Illustrated Tapes 002
Porch Light

Curated by Alex Vissaridis
14.03.18
spoti.fi/2FR5ln9



Made to be played front →  back.
Alex is a London based graphic designer and art director.

Yo Alex, can you tell us a little bit about your tape and your song selections?

Me and this tape go way back. This is essentially an edit of one of the earliest playlists I ever made. It started life as a rainy day mix on iTunes, and when I moved over to Spotify it was the only playlist I bothered migrating. It’s something I keep adding to every now and then when I find a song that fits the mood, but the whole thing is now 40 songs and over 3 hours long, so it’s a bit of a monster. It was really fun to dive into it again, condense it down into the length of a mixtape and give it some real thought with a proper arc and everything.

A couple of the tracks that made the cut were there from the iTunes days; ‘Sometimes’ by My Bloody Valentine, ‘IZ-US’ by Aphex Twin, ‘A Dedication’ by Washed Out… but the track (and sound) that probably best defines the playlist is ‘All I Need’ by Radiohead. There’s something about the droning synthesiser that comes in at 0:21 that I really love, and there’s this other weird repeating synth sound first heard at 1:13 that’s really beautiful. I basically built the playlist around that.

How did you go about the artwork for the tape?

Honestly, I didn’t really think about it much. I’ve always been drawn to digital decay, glitchy-style things, and it just felt right to go down that path for this. I pressed play on the playlist, started with a really simple pixel-art waterfall shape, and then I manipulated it until it felt done. The only prerequisite I gave myself was that it had to be lo-fi and fuzzy around the edges, to match the music.

What are your fave album covers, records with a great music and artwork combo, or musical projects with a visual component?

Linkin Park’s Hybrid Theory was the first album I felt a true connection to and the artwork in the booklet was this crazy multi-layered thing of graffiti, typography and grungy texture that you could sit down for ages and just stare at. I also loved the little alternative logos and symbols they had on the back cover that they then used across their single releases and merch. I filled sketchbooks with that stuff.


Animal Collective - Merriweather Post Pavilion
2000, Warner Bros.
Design: Frank Maddocks
Drawings; Mike Shinoda


Talking just about covers though, Nine Inch Nails’ 2005 album With Teeth was the first time I ever tried out an album based off the cover art alone, and anyone who knows me will know the love affair it kicked off. I’d happily credit it as the reason I got into graphic design, too – its designer, Rob Sheridan, was plucked out of college at 19 by Trent Reznor, and toured the world as NIN’s art director, working on album art, music videos and tour visuals, which just sounded like the coolest job in the world.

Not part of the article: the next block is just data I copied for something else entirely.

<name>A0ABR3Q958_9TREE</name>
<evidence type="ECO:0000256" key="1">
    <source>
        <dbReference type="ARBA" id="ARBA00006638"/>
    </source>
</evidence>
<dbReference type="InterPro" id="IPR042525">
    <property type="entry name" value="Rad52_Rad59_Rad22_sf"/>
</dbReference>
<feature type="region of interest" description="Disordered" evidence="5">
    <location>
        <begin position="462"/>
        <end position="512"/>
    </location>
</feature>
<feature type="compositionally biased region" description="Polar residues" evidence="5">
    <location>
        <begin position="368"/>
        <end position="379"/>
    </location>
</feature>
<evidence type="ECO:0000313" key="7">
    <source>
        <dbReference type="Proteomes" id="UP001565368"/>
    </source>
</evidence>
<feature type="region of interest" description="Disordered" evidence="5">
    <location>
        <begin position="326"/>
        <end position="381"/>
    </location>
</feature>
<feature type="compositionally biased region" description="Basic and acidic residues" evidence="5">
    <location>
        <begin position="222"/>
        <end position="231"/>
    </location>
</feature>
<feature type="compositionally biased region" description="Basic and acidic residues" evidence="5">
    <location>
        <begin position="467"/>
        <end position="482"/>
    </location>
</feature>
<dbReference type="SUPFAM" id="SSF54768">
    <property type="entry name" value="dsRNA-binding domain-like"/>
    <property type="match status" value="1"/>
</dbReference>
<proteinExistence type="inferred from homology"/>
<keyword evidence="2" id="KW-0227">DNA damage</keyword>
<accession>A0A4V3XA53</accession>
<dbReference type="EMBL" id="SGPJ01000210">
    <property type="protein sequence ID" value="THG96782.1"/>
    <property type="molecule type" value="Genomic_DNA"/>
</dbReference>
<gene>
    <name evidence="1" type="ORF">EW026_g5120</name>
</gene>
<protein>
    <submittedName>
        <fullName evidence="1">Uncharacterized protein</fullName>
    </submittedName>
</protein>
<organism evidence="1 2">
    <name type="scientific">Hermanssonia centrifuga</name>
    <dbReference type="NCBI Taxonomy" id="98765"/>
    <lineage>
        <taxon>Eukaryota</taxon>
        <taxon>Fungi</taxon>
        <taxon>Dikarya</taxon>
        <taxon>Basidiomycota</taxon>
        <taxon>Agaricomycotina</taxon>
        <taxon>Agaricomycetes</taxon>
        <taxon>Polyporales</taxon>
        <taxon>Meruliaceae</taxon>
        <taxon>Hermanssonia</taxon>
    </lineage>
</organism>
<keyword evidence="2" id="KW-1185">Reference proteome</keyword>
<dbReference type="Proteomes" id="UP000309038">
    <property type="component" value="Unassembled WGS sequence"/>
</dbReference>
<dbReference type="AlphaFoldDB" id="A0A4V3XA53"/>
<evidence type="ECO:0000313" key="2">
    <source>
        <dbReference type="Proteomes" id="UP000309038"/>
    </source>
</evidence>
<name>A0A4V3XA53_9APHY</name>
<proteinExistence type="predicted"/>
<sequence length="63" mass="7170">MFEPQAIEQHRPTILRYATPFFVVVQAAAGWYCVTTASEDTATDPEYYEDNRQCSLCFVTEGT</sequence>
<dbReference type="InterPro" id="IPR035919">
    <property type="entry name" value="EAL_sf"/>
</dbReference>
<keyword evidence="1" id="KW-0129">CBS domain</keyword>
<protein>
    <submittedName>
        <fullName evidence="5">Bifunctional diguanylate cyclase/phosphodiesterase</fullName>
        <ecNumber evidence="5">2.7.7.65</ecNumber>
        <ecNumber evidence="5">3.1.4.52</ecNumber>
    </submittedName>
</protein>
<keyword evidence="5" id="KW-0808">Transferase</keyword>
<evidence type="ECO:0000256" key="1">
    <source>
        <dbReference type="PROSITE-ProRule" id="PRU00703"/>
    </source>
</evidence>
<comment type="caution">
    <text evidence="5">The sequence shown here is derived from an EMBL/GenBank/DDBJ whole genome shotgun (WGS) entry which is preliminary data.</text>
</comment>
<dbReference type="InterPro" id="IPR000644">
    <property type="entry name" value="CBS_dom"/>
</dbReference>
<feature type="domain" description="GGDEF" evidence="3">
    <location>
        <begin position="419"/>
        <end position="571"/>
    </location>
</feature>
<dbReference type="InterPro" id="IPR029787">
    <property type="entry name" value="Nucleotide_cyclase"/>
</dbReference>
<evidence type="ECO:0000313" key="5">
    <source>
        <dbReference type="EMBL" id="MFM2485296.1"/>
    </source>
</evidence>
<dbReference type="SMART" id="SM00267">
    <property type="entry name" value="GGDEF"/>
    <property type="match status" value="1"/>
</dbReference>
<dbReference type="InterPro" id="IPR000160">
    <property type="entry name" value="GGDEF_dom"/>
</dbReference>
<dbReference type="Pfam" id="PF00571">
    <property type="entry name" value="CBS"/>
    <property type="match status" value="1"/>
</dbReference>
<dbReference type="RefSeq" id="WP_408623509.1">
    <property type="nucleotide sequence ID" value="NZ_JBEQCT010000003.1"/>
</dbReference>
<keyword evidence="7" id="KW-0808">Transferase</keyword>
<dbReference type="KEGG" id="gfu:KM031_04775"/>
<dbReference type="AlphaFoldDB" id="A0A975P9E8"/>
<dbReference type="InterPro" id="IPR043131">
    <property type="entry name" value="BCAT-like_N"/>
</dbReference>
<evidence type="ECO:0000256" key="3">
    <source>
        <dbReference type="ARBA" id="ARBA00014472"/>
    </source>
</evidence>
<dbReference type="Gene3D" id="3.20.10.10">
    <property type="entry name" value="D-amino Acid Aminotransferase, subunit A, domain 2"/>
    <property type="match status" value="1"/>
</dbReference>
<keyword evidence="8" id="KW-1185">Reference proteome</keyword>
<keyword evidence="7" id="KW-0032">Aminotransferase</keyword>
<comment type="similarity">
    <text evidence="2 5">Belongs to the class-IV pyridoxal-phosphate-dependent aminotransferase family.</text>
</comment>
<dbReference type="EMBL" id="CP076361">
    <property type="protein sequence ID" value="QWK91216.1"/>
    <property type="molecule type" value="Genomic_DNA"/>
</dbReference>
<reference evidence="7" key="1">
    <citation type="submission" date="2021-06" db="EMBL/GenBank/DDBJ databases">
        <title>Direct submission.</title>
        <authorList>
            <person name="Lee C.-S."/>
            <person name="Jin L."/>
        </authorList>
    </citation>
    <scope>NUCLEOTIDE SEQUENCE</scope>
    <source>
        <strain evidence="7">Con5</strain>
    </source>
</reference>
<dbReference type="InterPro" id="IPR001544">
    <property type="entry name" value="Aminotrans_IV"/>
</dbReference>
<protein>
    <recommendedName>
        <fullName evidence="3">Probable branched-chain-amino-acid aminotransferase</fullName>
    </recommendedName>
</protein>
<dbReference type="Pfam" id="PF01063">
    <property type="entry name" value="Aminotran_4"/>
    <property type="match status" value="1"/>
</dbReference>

Nine Inch Nails - With Teeth
2005, Nothing
Design: Rob Sheridan


Talking just about covers though, Nine Inch Nails’ 2005 album With Teeth was the first time I ever tried out an album based off the cover art alone, and anyone who knows me will know the love affair it kicked off. I’d happily credit it as the reason I got into graphic design, too – its designer, Rob Sheridan, was plucked out of college at 19 by Trent Reznor, and toured the world as NIN’s art director, working on album art, music videos and tour visuals, which just sounded like the coolest job in the world.


LFO - Advance
1996, Warp
Design: The Designers Republic

Finally, the Designers Republic’s work in the 90s for a lot of artists signed to Warp Records is insane. That music and artwork still looks like the future today, so I can’t imagine how many minds it must have blown when it first came out. A special shout out to Aphex Twin for having tDR plaster his face across his album covers in ways that were as freaky as his music during this period, too.


What did you listen to growing up?

I was a bit of a late bloomer in most things in life, so while all the boys at primary school were starting to get into stuff like Korn, Godsmack and Papa Roach, I was still listening to pop music like S Club 7 and the Now! CDs. Eventually, Linkin Park pulled me over to the dark side, and they opened doors to metal, punk, hip hop and electronic music.

I went through a long rap phase in high school, and listened to a lot of 2Pac, Xzibit and Eminem, but by Year 11 I was fully into alternative metal like A Perfect Circle, Tool, Deftones and NIN, as well as some pop-punk, emo and more generic rock. Like with a lot of people, it was at uni that my tastes really broadened.

What’s happening in your creative world at the moment?

By day, I work as a graphic designer at Deliveroo, which is a fun brand to be at. But, as I’ve been working as an in-house designer for my whole career, it’s my side projects that mean the most to me. I’ve been working on a video games magazine with a friend for a few years now – it’s a long, difficult process, but we’re still chipping away at it and hoping to launch a Kickstarter for the first issue soon!

I’m also working with another friend on a side-thing called Studio Pizza. We started off making a zine about Chester Bennington from Linkin Park and we’ve since done a bit of client work to help fund the next zine we want to do. But, I dunno. He’s started this mixtape series now. I’m not sure this studio thing is gonna work out. Might ditch him and go solo.

Where to find Alex:

︎ studio.pizza
︎ vizzee
︎ @vizzee
Mark